2 points
  29. I’m off to visit the home of George and Elizabeth Neal on Ocker Hill Road. This was probably their home from sometime in 1850s to the late 1860s and was likely rented since George was a boatman. Like his brother James who we’ve already heard about he came to the boats in adult life. He married Elizabeth Drakeford, the sister of Henry Drakeford of the Leam we saw yesterday. That was in Banbury in 1848 and within 10 years they were making a living on the BCN. By 1871 census they were based in Middlewich but in 1881 were on a boat at Polesworth. The house is of interest because it was the birthplace of David Neal in 1857, possibly the only one of their children not born on a boat. He was also the only boy amongst seven siblings. Working the canals around the BCN as a boat boy from a young age he later became an owner boatman with his pair of horseboats Sunflower and Water Lily registered on the BCN, Grand Junction Canal, Oxford Canal and the Pool of London. I’m told the latter was quite rare for such boats. He married Rebecca Thompson, herself the daughter of a boatman and who had been raised on boats, but who after marriage flat refused to bring up her children on a boat as she had been. They rented a house close to Sutton Stop in the 1890s and remained there. At face value Rebecca Thompson was from the Leicestershire/Northamptonshire area but was actually the daughter of Isaac Thompson of West Bromwich, himself the son of Isaac Thompson of Smethwick, boatmen both. It’s even possible she was the great great grandchild of an Isaac Thompson recorded as steerer of boats on the Birmingham Canal in the 1795 Warwickshire boat registrations. I’d like to think so, it would make me an eighth generation BCN boater and a first generation virtual one. What chance our ancestors will be cruising the BCN in the 23rd century, and will it be real or virtual?
    2 points
  30. How delicate, thank you for this pearl of wisdom.
    2 points
  31. Yes, but not quite the same beer we have on at Botany Bay today ?
    2 points
  32. See post 60. From Safeshore’s website: That is complete nonsense. What ‘legislation’ are they referring to? If they think a realistic transient is 20% above the rated supply then they’re miles out. If their GIs can handle 5000A transients then why on earth don’t they say so? It’s a good selling point, surely?
    2 points
  33. Minion's log (supplemental) Apparently I need to up my game if I want a biscuit. Luckily I've been keeping myself amused with a bit of a project to do a map of the canals of the BCN, including the old bits. Hopefully this will get me a biscuit. Possibly even one without squashed flies. I've had a lesson from the rest of the crew about posting the GPS route, so hopefully I've been a Good Minion and this link will work: My map of the BCN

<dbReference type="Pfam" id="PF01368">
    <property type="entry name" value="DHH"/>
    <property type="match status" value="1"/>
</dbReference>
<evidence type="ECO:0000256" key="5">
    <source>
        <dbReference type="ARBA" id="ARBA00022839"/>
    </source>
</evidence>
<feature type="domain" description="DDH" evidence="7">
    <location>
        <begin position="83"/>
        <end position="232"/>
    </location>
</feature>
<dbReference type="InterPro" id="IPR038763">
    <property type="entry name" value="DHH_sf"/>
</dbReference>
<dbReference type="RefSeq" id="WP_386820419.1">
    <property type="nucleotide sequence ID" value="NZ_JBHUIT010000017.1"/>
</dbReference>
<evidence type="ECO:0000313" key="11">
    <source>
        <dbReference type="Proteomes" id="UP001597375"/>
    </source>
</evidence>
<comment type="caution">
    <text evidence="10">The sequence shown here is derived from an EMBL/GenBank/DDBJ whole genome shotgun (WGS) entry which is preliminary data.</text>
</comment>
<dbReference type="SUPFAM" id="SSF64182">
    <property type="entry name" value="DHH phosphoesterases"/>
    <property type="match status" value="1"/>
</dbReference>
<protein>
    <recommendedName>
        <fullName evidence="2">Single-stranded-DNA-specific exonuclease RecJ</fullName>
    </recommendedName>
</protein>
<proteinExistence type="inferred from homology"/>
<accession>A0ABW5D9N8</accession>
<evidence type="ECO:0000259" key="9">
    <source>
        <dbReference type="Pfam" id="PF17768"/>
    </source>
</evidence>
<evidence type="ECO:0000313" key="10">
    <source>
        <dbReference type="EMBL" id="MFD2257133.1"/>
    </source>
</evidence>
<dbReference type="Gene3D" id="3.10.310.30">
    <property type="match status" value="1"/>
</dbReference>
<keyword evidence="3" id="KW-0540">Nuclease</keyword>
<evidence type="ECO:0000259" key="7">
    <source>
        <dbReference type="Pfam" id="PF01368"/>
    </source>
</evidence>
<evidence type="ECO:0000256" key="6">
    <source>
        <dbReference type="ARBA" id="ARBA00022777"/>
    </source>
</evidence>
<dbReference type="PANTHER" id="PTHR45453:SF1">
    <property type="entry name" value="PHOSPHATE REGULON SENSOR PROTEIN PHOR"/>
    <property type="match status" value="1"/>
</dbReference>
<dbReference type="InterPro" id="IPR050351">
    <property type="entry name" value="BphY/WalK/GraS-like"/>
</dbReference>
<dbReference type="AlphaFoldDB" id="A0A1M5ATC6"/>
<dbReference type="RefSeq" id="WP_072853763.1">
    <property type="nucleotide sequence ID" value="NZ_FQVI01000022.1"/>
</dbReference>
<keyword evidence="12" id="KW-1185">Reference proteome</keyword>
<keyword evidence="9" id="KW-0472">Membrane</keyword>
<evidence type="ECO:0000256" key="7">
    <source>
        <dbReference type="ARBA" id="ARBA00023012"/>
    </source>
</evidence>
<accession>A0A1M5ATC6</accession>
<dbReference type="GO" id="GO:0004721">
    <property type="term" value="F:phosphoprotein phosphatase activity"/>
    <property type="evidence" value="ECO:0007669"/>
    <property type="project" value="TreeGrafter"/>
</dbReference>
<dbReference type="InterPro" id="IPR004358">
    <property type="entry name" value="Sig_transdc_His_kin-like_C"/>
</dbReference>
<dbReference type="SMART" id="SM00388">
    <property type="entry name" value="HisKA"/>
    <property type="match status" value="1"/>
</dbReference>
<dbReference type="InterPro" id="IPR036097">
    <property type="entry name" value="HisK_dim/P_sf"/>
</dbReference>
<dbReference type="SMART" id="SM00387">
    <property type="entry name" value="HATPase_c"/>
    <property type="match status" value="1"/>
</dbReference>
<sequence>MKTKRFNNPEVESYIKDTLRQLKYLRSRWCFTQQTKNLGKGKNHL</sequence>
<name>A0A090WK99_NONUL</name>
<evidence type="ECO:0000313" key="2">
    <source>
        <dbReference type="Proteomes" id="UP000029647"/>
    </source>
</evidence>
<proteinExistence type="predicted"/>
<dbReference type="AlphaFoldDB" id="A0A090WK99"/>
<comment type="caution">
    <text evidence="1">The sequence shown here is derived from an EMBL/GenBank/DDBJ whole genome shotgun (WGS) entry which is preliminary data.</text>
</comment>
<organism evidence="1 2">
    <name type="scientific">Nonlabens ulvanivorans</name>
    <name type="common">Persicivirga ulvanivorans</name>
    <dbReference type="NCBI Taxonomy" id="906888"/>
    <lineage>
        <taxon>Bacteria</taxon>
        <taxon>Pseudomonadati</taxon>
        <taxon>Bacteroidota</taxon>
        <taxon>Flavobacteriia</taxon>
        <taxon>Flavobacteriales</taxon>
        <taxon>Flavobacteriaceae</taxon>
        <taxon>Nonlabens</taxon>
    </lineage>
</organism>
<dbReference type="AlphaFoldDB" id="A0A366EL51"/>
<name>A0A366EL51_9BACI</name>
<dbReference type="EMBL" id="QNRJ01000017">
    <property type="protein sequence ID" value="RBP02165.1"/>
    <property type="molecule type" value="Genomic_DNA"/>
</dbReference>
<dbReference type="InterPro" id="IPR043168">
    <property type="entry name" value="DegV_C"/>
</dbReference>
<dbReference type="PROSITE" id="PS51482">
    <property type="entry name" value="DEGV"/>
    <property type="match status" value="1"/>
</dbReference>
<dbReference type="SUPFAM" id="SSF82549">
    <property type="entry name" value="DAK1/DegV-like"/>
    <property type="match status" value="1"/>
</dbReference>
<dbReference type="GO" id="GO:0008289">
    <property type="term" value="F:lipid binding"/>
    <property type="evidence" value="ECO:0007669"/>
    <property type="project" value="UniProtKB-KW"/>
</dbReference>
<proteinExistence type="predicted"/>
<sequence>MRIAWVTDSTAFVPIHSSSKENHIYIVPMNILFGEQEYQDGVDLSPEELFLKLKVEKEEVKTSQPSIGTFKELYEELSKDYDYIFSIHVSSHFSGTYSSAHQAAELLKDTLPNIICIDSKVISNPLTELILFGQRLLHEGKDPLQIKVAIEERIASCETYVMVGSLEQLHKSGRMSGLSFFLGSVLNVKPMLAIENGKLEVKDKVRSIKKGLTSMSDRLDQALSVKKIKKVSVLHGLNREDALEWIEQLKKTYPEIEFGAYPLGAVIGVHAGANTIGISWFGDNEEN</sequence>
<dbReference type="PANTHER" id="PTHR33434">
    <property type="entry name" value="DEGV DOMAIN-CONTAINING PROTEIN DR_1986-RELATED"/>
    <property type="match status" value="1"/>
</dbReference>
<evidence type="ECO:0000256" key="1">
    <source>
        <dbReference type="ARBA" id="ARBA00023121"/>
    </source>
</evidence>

2 points
  34. Yeah, I like getting that beer and telling little BobBiscuits that it's not for him, even if it does have his name on it. Safer than Wobbly Bob as well!
    2 points
  35. When I poured beer over mine it took me hundreds of miles in inappropriate directions, so tell him to be careful. Just unplug it and throw it in the skip - there's a drink with your name on it waiting on the bar.
    2 points
  36. I've found our old Monopoly set, the one that we were given as a gift when we collected our Chinese take-away meal. I still can't work out how to play the game, and it doesn't seem to be much help with the quiz either.
    2 points
  37. Yesterday's route added to the map, https://drive.google.com/open?id=1bdLHaX5oOvFoixfSFpaVXz7xppOSaPVm
    2 points
  38. Sorry Ray and at the risk of Pete calling me an idiot I do not subsribe to the concept that she should be treated any differently. If she does indeed have Asperger's syndrome then she I am sure like most people who have it would expect to be treated equally, the same as anybody else. IMHO you cannot expect to be treated equally in all other aspects of life and then expect to have some slack cut when you broadcast on social media. Her Asperger's would only be relevant if she was being ridiculed or mocked regarding it, and nobody has done that.
    2 points
  39. It's as plain as day to me why this young lady is complaining. She is 100% correct. Bunch of idiots on this thread though. Pretty much par for the course on this forum unfortunately.
    2 points
  40. If things like this come to a political/press sh*tfight, boaters everwhere will lose out. There are fewer votes in boats than from folks on the bank, the majority of the money for CRT and EA comes from the taxes of the folk on the bank and all poiticians follow the votes. N
    2 points
  41. Not really. It seems like repeated attention-seeking to me. Some people bring it on themselves - it's like they can't help it.
    2 points
  42. I'll pass thanks. The internet is full of people like this giving one side of a story, whether it be about stuff like this or alternatively being harrassed by police/local authority etc etc.
    2 points
  43. This post cannot be displayed because it is in a forum which requires at least 10 posts to view.